Upon Musik Von Harmonia’s initial release it was a sleeper hit, the public more interested in pop oriented Krautrock, the band took a short break to record new albums with their origin bands Cluster and NEU!. Yet the time spent on Harmonia had changed their perspectives on each others’ song writing and musical approach. On Cluster’s Zuckerzeit, Rother’s influence can be heard with its much more defined melody and rhythmic style, sounding different from any other Cluster album. After their time apart Harmonia went back into their secluded studio in Forst with fresh and interesting ideas. Inviting the help of producer Conny Plank (NEU!, Can, Guru Guru) to record the band’s second record Deluxe. The most notable change is the addition of vocal melodies, straying away from the strictly instrumental debut album. Deluxe is a surprisingly cheerful album considering the members backgrounds. The opener and title track “Deluxe” starts with a bright arpeggiating synth and a repetitive yet catchy vocal melody. As the song progresses it transforms into a beautiful trade off of melodies between guitar and synth, exacting an early form of indie rock. The production of Deluxe has great depth to it, a certain psychedelic saturation similar to a late Pink Floyd record. This is best heard on their swirling cacophony “Walky Talky” as displaced guitar riffs are played over top a bouncing tribal drum beat creating a tension filled jam. 

After the commercial success of Deluxe and extensive touring, in 1976, the trio decided to end their collaboration to start individual solo projects. However, later that year the group reunited to record their long lost third album Tracks And Traces with Brian Eno, who was en route to Montreux to work on David Bowie’s album Low. The third album was recorded in 1976 but was not released until 1997. The time spent on the record would go on to influence Eno later in his career on the Apollo LP. Various websites quote him saying that Harmonia was “the world’s most important rock band” in the mid 70’s. With Eno’s musical mindset, he turned out to be a wonderful addition to Harmonia, complimenting the already swelling saturation of the trio with lyrics as well as perfectly placed atonal bass lines, best heard in the deep bellow of “Weird Dream” as a sci-fi or horror movie synth wavers in the background. Tracks And Traces harkens back to Harmonia’s debut, more atmospheric than pop oriented, with a dense coat of gloss that's thick as molasses.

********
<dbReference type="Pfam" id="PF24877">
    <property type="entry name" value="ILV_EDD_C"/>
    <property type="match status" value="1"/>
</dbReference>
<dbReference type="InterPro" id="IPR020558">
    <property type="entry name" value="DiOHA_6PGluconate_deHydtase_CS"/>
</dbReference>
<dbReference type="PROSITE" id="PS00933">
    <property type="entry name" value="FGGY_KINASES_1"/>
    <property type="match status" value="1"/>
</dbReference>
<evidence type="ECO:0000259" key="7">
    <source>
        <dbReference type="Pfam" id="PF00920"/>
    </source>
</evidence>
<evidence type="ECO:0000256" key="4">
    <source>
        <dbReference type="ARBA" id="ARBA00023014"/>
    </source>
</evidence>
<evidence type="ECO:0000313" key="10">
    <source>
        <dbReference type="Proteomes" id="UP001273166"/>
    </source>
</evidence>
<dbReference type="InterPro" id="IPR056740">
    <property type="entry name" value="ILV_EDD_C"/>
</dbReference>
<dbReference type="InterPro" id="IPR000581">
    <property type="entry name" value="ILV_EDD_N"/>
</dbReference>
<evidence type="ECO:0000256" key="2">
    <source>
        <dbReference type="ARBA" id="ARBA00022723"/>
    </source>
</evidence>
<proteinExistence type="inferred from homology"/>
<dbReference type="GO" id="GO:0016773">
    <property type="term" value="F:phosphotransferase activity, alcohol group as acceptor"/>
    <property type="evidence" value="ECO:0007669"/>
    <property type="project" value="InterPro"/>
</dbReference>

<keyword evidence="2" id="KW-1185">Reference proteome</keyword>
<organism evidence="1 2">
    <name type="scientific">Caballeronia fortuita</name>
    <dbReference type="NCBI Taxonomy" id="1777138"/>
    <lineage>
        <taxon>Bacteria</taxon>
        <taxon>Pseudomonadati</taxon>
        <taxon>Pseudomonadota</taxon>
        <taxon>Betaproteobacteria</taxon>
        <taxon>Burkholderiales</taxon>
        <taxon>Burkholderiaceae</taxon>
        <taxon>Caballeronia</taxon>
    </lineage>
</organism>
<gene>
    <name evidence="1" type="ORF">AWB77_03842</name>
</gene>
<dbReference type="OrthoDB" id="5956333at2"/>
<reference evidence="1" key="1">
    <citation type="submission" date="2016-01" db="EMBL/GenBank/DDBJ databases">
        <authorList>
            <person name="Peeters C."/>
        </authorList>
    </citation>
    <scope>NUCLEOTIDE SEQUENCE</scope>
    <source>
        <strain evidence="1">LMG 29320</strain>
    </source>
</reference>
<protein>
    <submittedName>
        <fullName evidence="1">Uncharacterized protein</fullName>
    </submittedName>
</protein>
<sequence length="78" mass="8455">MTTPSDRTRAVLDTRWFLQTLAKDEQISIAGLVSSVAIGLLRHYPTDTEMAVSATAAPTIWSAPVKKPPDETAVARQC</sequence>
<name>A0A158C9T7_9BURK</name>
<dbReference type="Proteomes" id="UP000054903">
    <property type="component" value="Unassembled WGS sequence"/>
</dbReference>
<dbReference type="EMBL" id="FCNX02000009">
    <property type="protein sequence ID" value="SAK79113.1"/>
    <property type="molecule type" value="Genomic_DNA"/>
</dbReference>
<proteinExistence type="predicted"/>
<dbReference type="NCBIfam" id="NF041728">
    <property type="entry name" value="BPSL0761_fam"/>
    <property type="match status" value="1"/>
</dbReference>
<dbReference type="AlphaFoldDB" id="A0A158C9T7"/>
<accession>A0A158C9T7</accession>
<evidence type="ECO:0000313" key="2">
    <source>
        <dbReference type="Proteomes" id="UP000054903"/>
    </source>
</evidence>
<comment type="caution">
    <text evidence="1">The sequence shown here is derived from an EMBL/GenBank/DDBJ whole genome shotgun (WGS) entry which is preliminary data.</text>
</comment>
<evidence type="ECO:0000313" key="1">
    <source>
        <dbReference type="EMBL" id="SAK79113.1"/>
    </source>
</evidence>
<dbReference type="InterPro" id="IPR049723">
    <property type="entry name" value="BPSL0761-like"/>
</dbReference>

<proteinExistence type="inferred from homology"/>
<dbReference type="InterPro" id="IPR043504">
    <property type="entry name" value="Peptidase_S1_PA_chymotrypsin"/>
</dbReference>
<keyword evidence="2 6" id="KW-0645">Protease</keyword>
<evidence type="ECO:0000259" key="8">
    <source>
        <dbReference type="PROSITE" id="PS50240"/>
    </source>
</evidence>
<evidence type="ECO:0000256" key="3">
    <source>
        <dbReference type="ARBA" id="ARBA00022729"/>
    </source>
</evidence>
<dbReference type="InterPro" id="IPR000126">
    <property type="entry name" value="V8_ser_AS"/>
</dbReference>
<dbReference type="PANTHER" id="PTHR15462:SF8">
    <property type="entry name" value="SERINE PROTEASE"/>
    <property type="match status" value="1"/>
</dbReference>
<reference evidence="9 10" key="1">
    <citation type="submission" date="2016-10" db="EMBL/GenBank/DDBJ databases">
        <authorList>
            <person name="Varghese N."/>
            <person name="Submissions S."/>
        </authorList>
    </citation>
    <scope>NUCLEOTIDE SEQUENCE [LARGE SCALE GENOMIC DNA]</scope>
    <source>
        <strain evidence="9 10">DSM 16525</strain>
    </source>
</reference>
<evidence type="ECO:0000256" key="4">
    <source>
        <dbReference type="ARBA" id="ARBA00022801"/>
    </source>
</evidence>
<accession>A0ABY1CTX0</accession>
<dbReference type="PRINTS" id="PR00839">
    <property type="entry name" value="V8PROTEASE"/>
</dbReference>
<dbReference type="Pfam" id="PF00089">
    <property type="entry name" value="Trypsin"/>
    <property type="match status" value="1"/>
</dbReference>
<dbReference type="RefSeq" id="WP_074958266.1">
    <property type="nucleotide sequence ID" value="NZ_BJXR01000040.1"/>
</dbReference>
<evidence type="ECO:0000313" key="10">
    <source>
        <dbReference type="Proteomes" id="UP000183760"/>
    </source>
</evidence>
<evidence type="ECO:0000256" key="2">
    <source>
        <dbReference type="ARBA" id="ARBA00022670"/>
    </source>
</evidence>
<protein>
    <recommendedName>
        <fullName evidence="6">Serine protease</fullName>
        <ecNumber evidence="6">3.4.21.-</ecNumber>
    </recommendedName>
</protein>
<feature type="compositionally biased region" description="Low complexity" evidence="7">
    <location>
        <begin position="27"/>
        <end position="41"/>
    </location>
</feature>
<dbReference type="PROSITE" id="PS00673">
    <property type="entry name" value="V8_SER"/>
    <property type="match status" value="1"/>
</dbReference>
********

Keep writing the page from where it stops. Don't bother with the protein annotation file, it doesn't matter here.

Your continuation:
Since then, Harmonia has reunited several times over the years first in 2007 following the release of their album Live 1974, from the recordings of their concert at Penny Station Club in Griessem, Germany. This would mark the first time the trio had performed live since 1976, inspiring the band to play more shows in the following two years. Playing their first show in the UK on the opening night of the Ether Festival during 2008 and also playing an edition of the All Tomorrow’s Parties Festival, curated by My Bloody Valentine in New York later that year. 

Included in the box set is also a previously unreleased album made of two live recordings from Hamburg gigs as well as two studio tracks from their peaceful home in Forst. There is also a 36-page booklet containing the history of the band as well as unreleased photos, and as an added bonus some pop-up art of their recording home. Harmonia is a band that were years ahead of their time, as a part of the Krautrock movement and the creation of electronic music. I now understand where bands such as Stereolab and Devo got their inspiration from. I hadn’t heard such raw experimentation with electronic music until Harmonia. Their music will certainly expand your mind with their abstract approach and sense of displacement, perfect for those nights where you want to get away from the world and get lost in a great record. So, if you are looking to get into something more avant-garde and would like to know the origins of electronic music or are already a big fan, pick up Harmonia’s Complete Works